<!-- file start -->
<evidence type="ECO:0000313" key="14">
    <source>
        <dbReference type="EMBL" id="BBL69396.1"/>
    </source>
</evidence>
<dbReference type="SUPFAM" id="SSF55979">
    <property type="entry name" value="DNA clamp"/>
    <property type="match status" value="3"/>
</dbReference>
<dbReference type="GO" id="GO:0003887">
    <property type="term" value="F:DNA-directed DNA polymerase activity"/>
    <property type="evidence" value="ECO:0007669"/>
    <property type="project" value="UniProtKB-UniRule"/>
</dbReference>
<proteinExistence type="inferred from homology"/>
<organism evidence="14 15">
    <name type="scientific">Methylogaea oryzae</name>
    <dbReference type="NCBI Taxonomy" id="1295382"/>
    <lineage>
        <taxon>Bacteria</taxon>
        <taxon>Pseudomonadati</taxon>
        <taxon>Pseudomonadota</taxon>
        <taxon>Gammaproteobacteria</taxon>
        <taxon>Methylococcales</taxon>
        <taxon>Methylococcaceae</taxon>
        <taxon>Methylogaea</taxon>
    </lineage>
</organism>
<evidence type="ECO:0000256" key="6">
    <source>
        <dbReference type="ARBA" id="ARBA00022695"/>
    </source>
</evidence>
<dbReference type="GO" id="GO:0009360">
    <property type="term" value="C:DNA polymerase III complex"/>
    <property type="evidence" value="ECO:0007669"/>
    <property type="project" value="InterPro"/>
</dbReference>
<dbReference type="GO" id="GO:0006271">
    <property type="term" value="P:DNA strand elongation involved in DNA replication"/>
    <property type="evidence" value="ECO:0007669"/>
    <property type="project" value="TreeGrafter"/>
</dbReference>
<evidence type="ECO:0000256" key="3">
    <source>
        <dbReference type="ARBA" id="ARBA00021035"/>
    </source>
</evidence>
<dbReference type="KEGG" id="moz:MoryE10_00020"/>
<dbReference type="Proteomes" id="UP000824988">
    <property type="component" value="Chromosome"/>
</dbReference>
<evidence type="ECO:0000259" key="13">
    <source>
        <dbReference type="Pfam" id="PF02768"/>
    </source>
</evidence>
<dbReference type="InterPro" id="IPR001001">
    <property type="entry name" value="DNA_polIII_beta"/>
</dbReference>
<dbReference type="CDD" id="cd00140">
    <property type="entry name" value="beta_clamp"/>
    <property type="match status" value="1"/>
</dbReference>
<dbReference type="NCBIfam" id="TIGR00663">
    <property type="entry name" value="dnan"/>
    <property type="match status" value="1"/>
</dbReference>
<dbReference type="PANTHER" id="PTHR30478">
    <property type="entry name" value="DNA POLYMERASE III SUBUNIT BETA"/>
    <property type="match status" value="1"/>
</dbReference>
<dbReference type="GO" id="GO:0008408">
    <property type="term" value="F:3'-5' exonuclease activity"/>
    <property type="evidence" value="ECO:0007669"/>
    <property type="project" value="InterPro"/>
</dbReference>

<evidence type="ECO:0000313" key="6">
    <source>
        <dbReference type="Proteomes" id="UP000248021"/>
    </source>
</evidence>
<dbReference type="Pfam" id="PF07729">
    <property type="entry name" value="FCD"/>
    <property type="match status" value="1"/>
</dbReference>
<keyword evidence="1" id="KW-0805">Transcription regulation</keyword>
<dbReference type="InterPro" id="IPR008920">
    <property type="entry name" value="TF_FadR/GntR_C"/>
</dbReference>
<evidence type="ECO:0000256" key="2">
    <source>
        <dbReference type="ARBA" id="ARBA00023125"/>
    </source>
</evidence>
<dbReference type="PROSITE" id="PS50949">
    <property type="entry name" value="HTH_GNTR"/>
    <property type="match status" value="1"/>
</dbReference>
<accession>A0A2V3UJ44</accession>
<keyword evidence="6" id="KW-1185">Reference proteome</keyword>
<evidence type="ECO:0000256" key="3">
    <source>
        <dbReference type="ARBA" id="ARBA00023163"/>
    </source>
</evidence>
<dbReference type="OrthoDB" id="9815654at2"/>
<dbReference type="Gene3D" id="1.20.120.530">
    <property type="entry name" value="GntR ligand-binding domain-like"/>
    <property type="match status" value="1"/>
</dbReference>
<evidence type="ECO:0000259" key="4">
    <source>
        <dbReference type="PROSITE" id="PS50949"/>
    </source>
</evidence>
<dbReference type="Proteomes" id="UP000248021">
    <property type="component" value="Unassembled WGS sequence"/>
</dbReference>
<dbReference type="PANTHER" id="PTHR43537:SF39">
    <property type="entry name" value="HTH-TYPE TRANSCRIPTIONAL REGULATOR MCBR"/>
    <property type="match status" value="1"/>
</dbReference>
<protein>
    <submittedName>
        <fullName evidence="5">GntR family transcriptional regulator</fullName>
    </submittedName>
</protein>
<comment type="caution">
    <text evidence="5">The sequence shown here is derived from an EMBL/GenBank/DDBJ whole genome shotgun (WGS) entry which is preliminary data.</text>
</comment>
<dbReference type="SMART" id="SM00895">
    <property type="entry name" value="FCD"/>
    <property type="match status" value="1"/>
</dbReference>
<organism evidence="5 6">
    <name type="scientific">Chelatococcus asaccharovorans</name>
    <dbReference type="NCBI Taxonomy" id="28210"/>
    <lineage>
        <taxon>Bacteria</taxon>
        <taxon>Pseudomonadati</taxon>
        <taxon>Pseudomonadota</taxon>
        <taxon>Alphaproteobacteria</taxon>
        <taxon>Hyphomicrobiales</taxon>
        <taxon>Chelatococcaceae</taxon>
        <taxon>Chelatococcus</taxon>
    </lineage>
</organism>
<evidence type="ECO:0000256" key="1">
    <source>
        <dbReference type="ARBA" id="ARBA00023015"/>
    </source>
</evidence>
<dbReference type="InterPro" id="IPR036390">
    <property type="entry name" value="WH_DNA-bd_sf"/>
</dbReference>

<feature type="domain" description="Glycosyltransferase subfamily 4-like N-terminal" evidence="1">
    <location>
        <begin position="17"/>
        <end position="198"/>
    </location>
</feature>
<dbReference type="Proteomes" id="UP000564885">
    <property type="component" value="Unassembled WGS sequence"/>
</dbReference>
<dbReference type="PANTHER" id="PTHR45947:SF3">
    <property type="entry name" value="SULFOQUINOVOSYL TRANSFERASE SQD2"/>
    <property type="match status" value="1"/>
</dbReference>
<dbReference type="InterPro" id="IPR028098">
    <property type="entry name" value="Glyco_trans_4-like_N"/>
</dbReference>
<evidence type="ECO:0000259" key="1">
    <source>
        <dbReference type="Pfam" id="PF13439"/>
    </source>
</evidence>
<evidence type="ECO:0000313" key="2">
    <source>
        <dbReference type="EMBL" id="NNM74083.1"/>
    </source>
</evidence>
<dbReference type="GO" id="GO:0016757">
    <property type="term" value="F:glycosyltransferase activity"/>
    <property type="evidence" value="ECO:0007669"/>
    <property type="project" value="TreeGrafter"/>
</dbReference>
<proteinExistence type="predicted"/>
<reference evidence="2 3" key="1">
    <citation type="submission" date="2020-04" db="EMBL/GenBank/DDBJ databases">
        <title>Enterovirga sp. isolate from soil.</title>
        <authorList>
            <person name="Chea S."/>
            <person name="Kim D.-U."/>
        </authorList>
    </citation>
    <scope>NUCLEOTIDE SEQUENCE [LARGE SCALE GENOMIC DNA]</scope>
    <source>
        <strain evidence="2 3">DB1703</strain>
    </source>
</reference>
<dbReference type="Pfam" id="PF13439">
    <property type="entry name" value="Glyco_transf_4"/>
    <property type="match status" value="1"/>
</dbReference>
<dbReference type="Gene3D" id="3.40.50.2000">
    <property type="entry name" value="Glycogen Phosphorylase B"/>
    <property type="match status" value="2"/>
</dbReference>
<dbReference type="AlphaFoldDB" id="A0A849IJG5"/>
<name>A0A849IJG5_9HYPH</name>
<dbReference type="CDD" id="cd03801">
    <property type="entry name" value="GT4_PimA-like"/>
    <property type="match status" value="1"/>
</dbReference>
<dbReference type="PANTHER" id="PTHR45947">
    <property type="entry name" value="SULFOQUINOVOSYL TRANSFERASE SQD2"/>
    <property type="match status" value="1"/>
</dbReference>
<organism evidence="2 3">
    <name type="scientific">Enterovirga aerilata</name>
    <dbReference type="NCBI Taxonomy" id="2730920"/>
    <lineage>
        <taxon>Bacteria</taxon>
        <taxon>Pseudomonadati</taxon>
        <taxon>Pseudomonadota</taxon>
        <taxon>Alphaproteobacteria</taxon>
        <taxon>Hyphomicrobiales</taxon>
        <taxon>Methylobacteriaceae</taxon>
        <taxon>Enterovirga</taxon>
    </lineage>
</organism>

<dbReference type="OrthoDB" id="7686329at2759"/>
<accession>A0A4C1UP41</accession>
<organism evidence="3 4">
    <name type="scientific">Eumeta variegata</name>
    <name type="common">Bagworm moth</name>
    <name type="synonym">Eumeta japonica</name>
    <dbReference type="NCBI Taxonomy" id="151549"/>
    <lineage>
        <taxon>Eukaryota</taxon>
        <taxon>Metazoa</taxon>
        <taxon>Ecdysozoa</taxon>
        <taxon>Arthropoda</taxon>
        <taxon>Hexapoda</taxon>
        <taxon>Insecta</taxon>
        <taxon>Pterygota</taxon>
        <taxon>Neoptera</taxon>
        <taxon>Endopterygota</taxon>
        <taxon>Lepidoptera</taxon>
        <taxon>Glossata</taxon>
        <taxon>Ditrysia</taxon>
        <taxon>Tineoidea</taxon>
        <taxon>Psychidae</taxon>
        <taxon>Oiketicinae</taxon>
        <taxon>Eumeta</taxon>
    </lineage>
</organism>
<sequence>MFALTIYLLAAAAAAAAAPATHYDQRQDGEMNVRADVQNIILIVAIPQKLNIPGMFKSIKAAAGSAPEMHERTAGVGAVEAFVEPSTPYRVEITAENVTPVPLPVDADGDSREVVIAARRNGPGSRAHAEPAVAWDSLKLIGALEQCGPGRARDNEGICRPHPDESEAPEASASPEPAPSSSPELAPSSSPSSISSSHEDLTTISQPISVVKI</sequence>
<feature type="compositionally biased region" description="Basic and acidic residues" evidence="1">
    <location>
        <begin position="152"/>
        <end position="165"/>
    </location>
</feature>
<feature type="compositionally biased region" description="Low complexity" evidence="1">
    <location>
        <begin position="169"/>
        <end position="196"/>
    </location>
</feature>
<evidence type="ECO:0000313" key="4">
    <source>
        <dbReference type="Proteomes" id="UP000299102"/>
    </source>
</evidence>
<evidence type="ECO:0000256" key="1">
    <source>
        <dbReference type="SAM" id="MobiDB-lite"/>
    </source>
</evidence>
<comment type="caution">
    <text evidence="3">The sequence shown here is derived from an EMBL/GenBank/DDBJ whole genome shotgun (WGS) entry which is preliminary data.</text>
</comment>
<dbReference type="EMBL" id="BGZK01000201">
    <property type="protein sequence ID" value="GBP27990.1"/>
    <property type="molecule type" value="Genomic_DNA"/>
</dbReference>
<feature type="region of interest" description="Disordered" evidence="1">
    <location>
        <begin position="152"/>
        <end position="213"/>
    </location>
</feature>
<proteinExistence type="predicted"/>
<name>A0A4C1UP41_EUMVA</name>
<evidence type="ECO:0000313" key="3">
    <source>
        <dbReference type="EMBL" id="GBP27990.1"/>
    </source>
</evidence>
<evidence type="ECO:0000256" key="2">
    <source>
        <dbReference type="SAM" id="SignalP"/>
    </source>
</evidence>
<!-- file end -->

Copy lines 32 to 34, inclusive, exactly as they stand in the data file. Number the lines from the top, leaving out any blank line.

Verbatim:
    </source>
</evidence>
<dbReference type="GO" id="GO:0009360">